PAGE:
The Fair Work legislation provides that parties should usually bear their own costs in relation to matters before the Fair Work Commission. This is an exception to the general rule applicable in court proceedings where costs follow the event i.e. the losing party pays the winning party’s costs. The fact that parties usually bear their own costs in Fair Work Commission proceedings even if they win is thought to be the reason that employers often settle claims, even unmeritorious claims, by the payment of so called “go away” money, rather than incur significant legal costs to vindicate their legal position.

This is all the more the case in unfair dismissal claims where applicants are often represented by paid agents or lawyers acting on a “no-win no-fee” basis. This means that the employee carries no risk with proceeding with a claim, whereas the employer with legal representation is likely to incur significant legal costs at a hearing.

Facts

In the case of Colin Ferry v GHS Regional WA Pty Ltd [2016] FWC 3120 trading as GHS Solutions, the employer successfully defended an unfair dismissal claim at hearing and then made a separate application for payment of its legal costs on an indemnity basis i.e. for full reimbursement of the legal costs incurred.

The facts of the case were that the employee had been summarily dismissed for entering the employer’s premises on an unauthorised basis after hours and removing items of scrap property. When the employee was confronted with the fact that the employer was aware of his actions, the employee failed to be open and honest and did not provide any satisfactory explanation for his misconduct.

Prior to the hearing, the parties had participated in three separate telephone conciliations before the Fair Work Commission. Conciliations are conducted on a without prejudice basis and any offers made at the conciliations cannot be referred to in open hearing. However, after the third telephone conciliation the employer made an open offer of settlement in writing to the employee, which was communicated to the Fair Work Commission. This was the offer of settlement which the employer relied on in its subsequent costs application.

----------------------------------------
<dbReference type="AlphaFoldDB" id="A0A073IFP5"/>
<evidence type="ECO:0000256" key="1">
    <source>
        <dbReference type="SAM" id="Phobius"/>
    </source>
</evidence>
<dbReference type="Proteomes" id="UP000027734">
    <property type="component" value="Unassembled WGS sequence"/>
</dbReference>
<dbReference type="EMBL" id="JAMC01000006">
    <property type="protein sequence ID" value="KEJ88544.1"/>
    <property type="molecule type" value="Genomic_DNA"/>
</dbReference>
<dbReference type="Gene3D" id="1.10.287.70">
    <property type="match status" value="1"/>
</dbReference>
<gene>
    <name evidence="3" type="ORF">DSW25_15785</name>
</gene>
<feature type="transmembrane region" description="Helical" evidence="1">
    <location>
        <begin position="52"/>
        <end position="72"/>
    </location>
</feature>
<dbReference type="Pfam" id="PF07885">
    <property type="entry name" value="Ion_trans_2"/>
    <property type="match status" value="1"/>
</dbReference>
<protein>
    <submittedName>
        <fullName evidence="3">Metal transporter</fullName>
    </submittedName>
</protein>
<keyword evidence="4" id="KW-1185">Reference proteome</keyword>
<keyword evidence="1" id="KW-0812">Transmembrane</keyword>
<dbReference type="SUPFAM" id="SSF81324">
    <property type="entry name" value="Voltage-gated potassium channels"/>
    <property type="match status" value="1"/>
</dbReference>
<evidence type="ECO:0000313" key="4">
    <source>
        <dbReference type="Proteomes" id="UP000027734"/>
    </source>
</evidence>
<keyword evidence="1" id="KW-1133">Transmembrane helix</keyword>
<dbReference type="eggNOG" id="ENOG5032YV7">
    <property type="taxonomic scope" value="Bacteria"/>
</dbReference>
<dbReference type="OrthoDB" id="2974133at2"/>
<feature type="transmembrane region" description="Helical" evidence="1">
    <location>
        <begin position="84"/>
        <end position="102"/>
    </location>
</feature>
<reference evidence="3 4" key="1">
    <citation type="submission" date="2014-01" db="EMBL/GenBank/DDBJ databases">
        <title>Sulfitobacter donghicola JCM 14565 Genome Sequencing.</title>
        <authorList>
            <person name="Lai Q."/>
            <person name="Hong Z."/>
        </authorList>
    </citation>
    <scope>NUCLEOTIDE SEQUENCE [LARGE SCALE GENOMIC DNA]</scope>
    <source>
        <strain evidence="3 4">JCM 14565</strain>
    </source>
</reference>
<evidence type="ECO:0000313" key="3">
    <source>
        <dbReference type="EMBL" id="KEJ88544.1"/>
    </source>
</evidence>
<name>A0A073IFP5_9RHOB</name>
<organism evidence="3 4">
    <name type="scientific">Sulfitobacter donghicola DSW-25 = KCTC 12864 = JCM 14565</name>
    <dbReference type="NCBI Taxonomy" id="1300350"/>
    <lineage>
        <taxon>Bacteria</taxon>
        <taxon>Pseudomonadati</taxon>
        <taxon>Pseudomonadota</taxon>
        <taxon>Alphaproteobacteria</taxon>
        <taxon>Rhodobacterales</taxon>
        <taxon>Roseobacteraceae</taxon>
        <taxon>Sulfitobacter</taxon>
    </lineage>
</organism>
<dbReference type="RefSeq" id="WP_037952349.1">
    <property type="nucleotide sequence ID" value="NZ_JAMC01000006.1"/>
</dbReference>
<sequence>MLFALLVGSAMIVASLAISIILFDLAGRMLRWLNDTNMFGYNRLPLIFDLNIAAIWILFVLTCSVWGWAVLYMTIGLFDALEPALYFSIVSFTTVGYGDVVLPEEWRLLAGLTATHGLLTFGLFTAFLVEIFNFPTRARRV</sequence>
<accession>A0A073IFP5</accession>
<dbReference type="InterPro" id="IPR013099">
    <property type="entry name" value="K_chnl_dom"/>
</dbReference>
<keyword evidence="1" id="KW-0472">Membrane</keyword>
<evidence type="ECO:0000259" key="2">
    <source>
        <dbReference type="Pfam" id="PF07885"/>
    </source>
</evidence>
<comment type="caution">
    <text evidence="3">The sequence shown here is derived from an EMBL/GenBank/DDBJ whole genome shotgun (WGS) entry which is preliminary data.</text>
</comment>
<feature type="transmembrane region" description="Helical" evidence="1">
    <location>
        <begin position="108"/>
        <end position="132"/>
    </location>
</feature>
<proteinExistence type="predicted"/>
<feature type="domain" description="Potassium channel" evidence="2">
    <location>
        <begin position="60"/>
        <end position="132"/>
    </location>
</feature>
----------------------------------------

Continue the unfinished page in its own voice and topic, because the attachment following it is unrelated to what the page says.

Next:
The offer also put the employee on notice that if rejected and the employer incurred further legal costs, the employer would rely on the letter to recover its costs. The employee rejected the offer of settlement and then lost at the hearing.

After the hearing, the employer sought an order from the same Commissioner on the grounds that the employee engaged in an unreasonable act or omission in connection with the conduct or continuation of the matter when the applicant refused to accept the settlement offer prior to the hearing.

The employee represented himself throughout the proceedings and was not legally qualified or experienced in the Fair Work Commission, nor expected to have brought the level of understanding or judgement to the matter that may be expected of a person with experience in the jurisdiction.

Decision

  • Nonetheless, the Fair Work Commission was satisfied that the employee’s failure to accept the offer of settlement involved the continuation or proceedings in wilful disregard of known facts and also was an imprudent refusal of an offer of compromise.
  • This delinquent conduct went beyond “hard bargaining” by the employee and warranted the Commission exercising its jurisdiction to award indemnity costs to the employer under the Fair Work Act 2009 (Cth).
  • The employee was ordered to pay the employer’s costs in the amount of $13,875.50 having received an offer to settle of $3,000.

Final points to note

  • The Fair Work Commission can only make a costs order against an unsuccessful employee if the employer makes application after the hearing for recovery of its costs because of the unreasonable act or omission of the employee in connection with the conduct or continuation of the matter.
  • A successful employer can also make application against the employee’s representative (ie lawyer or paid agent), if the representative encouraged the employee to start or continue the matter when it should have been reasonably apparent to the representative that the employee had no reasonable prospects of success or costs were incurred because of an unreasonable act or omission of the representative in connection with the conduct or continuation of the matter.

About the Author

Tim Greenall

Special Counsel
Commercially savvy with over 30 years of experience, Tim provides pragmatic employment advice to his clients.

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